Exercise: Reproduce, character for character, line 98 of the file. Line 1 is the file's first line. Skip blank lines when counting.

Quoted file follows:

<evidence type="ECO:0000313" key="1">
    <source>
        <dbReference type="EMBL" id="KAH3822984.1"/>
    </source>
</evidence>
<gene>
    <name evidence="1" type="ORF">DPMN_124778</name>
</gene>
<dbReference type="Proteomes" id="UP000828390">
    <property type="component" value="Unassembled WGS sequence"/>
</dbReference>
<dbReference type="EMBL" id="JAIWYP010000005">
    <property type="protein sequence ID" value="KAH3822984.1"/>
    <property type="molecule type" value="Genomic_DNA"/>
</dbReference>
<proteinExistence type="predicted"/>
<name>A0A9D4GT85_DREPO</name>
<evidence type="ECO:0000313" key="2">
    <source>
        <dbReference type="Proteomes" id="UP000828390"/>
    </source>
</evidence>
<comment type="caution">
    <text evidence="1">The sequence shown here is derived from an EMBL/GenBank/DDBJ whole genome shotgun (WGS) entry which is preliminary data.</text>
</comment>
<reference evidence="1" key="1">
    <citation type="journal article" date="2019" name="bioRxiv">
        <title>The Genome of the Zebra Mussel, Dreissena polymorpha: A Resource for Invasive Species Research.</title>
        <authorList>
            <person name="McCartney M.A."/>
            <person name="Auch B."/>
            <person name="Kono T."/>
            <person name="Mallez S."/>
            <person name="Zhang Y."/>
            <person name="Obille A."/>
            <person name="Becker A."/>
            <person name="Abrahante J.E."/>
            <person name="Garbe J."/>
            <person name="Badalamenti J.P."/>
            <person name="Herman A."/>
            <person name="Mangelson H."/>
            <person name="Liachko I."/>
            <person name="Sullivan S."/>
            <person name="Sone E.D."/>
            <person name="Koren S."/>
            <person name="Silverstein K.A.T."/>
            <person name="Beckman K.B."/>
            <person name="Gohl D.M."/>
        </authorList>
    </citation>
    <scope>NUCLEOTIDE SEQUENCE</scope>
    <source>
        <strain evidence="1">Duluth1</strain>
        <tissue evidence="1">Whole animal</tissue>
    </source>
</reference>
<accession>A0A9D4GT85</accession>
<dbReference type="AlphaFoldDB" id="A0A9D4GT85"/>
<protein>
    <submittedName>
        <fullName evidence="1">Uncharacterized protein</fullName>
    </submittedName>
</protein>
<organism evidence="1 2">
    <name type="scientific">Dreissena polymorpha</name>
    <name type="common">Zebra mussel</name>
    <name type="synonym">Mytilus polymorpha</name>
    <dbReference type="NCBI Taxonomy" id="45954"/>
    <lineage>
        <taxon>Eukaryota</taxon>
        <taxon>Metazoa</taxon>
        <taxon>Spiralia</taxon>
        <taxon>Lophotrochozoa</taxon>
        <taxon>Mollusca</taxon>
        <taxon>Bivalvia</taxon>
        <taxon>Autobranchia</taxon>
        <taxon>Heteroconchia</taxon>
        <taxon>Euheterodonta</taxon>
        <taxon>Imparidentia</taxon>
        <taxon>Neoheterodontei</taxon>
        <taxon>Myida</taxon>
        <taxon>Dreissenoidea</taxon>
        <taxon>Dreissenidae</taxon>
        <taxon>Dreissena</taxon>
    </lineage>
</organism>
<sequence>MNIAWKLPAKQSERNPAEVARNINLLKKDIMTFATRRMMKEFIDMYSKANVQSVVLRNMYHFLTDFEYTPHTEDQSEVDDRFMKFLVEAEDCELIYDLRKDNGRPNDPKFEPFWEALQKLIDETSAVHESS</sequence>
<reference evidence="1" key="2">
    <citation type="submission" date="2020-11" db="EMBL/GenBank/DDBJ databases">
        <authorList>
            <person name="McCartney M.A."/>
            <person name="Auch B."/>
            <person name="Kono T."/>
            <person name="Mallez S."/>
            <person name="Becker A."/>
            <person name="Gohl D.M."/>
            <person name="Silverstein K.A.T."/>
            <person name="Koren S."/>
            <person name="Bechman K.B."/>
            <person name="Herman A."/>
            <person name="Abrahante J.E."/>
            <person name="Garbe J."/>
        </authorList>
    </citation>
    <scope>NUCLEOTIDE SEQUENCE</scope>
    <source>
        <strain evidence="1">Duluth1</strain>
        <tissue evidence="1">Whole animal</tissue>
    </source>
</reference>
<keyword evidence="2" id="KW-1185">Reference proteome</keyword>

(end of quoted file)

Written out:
            <person name="Koren S."/>